How to cite an article: Quick tips on Vancouver and Harvard styles in citations
When writing a research paper, you mention, or cite, papers written by other researchers. For example, instead of describing in detail the method you used, you simply provide a reference to a paper that offers the required description in detail; when you make a claim, you need to support it by citing publications. But how exactly do you cite, or refer to, another paper? Different journals handle citations in text differently and the differences are often trivial, but authors are expected to observe these differences and adhere to the guidelines of the journal they are submitting their papers to. Two of the most popularly used styles of citation in research papers are Vancouver style and Harvard style. This article focuses on these styles and provides tips on getting them right.
A source – a research paper in this example – can be referred to or cited either by giving it a number (Fig. 1) or by mentioning its author(s) and the year in which the paper was published (Fig. 2). The first method, which typically uses numbers set as superscripts, is known as the Vancouver style, whereas the second method is known as the Harvard style.
Fig. 1 Citation in the form of a superscript number (Vancouver style)
Fig. 2 Citation in the form of the authors’ names and the year of publication (Harvard style)
How to cite articles in Vancouver style
As mentioned above, you can number each citation serially, in the order in which sources are mentioned in the text. If the same source is mentioned later in the paper, the number assigned to the source does not change. The exact form of citation can differ from one journal to another, which is why you should observe the following details.
1. The position of the number: The number, usually a superscript, may be placed after a full stop (period), as in Fig. 1, or before it (the style followed in the journal Current Science, for example; Fig. 3).
Fig. 3 Citation number as superscript placed before the closing punctuation.
2. The form of the number: Some journals set the numbers not as superscripts but in their normal position (Fig. 4) within the line of text (referred to as ‘in line’). The number may also be in italics (the weekly journal Science, for example, uses italics for citation numbers, as can be seen in Fig. 4).
Fig. 4 Citation numbers ‘in line’ and not as superscripts.
3. Brackets, if any: When citation numbers are placed in line, they are enclosed within brackets; however, some journals (Science, for example) use parentheses or round brackets for the purpose whereas some, for example those that follow the IEEE citation style (primarily in electronics, engineering, telecommunications, computer science, and information technology) and Remote Sensing use square brackets (Fig. 5).
Fig. 5 Citation numbers ‘in line’ and within square brackets
How to cite articles in Harvard style
Mentioning the names of authors along with the year of publication also involves some variations in style, as noted below.
1. Punctuation: Some journals separate the name and the year with a comma (as in Fig. 2), whereas some journals insert only a space in between (Fig. 6). If two or more citations are given together, the usual practice is to separate one citation from the next with a semicolon. It does not matter whether, within each citation, the two items of information – names of authors and the year of publication – are separated by a space or by a comma.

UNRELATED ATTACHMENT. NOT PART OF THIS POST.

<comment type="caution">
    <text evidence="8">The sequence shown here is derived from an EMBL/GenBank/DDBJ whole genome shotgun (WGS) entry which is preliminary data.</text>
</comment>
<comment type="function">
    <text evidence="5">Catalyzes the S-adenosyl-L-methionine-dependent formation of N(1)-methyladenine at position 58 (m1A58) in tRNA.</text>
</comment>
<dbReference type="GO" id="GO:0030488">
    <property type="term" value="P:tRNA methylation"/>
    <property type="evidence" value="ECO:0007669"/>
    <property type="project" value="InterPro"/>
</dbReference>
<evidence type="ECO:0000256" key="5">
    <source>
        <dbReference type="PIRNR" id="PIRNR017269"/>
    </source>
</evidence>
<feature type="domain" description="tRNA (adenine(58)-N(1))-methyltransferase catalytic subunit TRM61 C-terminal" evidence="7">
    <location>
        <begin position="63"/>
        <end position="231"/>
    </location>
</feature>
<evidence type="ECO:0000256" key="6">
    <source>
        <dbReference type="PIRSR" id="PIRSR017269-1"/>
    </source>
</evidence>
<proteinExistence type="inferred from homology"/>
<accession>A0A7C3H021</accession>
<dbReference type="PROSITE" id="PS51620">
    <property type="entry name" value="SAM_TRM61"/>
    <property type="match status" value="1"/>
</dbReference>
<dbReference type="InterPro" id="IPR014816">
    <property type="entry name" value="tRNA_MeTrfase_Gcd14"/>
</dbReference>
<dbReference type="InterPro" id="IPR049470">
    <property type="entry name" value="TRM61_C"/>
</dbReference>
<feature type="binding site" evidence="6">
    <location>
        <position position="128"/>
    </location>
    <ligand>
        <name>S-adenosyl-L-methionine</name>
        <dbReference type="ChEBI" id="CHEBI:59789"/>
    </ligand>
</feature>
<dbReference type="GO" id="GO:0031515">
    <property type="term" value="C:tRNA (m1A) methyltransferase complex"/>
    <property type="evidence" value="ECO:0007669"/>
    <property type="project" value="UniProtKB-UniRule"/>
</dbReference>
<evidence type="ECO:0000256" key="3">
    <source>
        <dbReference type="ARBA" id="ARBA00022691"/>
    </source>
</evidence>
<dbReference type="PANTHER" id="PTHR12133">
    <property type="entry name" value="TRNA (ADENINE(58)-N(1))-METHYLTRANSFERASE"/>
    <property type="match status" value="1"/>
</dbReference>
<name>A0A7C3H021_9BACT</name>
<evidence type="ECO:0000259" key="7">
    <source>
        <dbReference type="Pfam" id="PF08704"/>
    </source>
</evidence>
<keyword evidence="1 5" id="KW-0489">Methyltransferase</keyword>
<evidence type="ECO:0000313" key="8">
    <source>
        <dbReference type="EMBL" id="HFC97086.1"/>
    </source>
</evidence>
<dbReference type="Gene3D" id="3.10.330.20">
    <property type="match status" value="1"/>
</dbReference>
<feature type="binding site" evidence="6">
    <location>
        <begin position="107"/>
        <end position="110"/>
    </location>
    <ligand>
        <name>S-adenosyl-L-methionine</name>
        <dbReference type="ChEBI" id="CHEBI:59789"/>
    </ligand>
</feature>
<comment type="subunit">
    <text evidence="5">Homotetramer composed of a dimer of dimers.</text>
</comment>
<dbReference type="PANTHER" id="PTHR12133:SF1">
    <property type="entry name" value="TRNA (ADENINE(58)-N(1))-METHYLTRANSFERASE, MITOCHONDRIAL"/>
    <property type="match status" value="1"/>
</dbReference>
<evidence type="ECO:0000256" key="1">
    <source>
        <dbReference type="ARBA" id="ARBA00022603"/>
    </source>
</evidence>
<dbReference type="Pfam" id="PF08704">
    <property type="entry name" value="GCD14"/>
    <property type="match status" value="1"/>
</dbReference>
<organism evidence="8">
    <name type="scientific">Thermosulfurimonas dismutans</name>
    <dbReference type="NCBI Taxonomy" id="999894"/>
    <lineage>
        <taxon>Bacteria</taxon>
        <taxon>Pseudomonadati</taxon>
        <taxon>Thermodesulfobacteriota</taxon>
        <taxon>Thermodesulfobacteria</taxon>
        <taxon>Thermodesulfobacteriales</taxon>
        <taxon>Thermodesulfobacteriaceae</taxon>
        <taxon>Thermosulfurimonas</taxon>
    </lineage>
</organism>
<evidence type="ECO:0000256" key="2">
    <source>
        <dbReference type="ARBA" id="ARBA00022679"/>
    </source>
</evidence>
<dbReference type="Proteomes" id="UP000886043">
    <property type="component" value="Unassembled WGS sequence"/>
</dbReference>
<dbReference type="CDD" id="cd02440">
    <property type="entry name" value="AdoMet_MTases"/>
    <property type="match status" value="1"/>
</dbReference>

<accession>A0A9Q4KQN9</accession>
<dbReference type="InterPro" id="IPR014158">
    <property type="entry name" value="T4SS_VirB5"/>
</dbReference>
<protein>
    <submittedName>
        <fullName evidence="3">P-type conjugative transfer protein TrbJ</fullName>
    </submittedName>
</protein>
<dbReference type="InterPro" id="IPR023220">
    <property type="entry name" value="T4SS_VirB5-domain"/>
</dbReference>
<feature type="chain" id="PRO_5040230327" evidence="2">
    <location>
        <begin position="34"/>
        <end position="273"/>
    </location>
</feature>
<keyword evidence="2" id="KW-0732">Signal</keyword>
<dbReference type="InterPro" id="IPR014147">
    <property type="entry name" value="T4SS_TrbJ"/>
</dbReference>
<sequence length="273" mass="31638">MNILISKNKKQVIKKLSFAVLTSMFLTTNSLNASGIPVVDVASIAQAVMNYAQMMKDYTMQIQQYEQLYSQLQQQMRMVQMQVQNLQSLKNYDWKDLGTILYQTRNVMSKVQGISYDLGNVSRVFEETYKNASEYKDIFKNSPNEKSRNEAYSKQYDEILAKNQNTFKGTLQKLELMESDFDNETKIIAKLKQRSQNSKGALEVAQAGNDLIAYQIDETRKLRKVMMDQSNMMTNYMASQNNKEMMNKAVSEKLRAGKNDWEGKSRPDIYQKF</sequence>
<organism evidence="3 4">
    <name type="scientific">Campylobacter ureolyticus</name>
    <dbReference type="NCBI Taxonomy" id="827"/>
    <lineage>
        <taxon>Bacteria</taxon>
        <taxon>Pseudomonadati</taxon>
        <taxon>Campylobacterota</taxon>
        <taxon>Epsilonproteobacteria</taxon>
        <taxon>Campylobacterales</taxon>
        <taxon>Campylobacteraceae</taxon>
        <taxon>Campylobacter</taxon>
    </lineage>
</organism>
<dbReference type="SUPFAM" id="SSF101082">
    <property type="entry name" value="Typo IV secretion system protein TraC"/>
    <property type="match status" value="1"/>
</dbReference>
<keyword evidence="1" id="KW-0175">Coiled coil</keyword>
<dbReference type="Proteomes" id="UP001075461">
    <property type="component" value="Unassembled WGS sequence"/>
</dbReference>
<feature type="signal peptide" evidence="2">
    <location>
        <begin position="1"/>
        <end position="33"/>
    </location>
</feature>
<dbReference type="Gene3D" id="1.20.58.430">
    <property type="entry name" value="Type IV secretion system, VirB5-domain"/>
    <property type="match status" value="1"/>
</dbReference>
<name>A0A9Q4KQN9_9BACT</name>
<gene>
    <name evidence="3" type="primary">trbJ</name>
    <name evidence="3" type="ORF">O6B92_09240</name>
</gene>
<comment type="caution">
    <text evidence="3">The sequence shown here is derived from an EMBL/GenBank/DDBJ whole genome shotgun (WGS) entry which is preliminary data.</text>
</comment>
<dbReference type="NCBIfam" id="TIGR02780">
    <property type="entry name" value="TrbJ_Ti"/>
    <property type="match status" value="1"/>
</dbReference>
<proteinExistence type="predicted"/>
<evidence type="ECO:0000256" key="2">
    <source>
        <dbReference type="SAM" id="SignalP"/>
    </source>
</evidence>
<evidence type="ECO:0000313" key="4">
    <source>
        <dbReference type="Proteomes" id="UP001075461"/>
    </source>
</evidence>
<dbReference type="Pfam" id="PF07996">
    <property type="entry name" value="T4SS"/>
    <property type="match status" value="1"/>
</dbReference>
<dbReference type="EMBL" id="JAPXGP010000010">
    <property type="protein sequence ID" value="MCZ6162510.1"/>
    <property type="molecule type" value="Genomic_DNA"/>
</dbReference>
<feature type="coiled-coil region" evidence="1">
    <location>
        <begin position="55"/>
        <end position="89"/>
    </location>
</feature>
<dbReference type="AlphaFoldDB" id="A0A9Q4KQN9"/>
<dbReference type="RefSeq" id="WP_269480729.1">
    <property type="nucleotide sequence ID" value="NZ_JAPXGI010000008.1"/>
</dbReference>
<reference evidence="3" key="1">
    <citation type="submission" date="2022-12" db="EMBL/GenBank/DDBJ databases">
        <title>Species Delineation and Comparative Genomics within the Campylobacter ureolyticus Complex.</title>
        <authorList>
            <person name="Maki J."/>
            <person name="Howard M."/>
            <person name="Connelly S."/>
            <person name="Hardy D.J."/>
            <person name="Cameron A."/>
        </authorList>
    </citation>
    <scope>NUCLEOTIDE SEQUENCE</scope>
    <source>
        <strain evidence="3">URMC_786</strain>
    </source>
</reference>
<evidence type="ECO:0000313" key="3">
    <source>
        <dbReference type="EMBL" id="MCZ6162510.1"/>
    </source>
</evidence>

Fig. 6 Space, not comma, between the name and the year of publication
Fig. 7 Multiple citations arranged chronologically
Fig. 8 Multiple citations arranged alphabetically
2. Sequence in multiple citations: Some journals arrange multiple citations that are given together alphabetically by the author (Fig. 7); some journals arrange them chronologically (Fig. 8); and some use arrange them in reverse chronological order, with the most recently published source listed first in the sequence.
3. No. of names before et al.: Most research papers these days have multiple authors. If a paper has up to three authors, most journals will list them all each time the paper is cited, whereas papers with four or more authors are usually cited giving the name of only the first author followed by the abbreviation et al. (Latin for ‘and others’). This threshold or cut-off also varies with the journal; some journals, for example, use the name of the first author followed by et al. to cite papers with six or more authors. Some journals (the Journal of Food Science, for example) prefer ‘and others’ to ‘et al.’
4. Italics for et al.: Because ‘et al.’ is a Latin expression, some journals set it in italics, but some journals prefer to set it normally.
5. Ampersand: In citations given in the Harvard style, sometimes the year alone is enclosed within brackets, as in ‘Gunjate and Smith (2009) observed that productivity of orchards is low when the plants are planted too far apart’; if the names of authors also appear within brackets, some journals replace the conjunction ‘and’ with its symbol, namely &, or the ampersand, as in ‘The productivity of orchards is low when the plants are planted too far apart (Gunjate & Smith 2009)’ (Figure 9).
Fig. 9 Names joined by the ampersand (&) when within brackets and by ‘and’ when outside brackets
Each citation in text is matched by a corresponding reference in the list of references that appears at the end of a paper. All the details of the paper (in addition to the authors and the year of publication) are given in such a reference.
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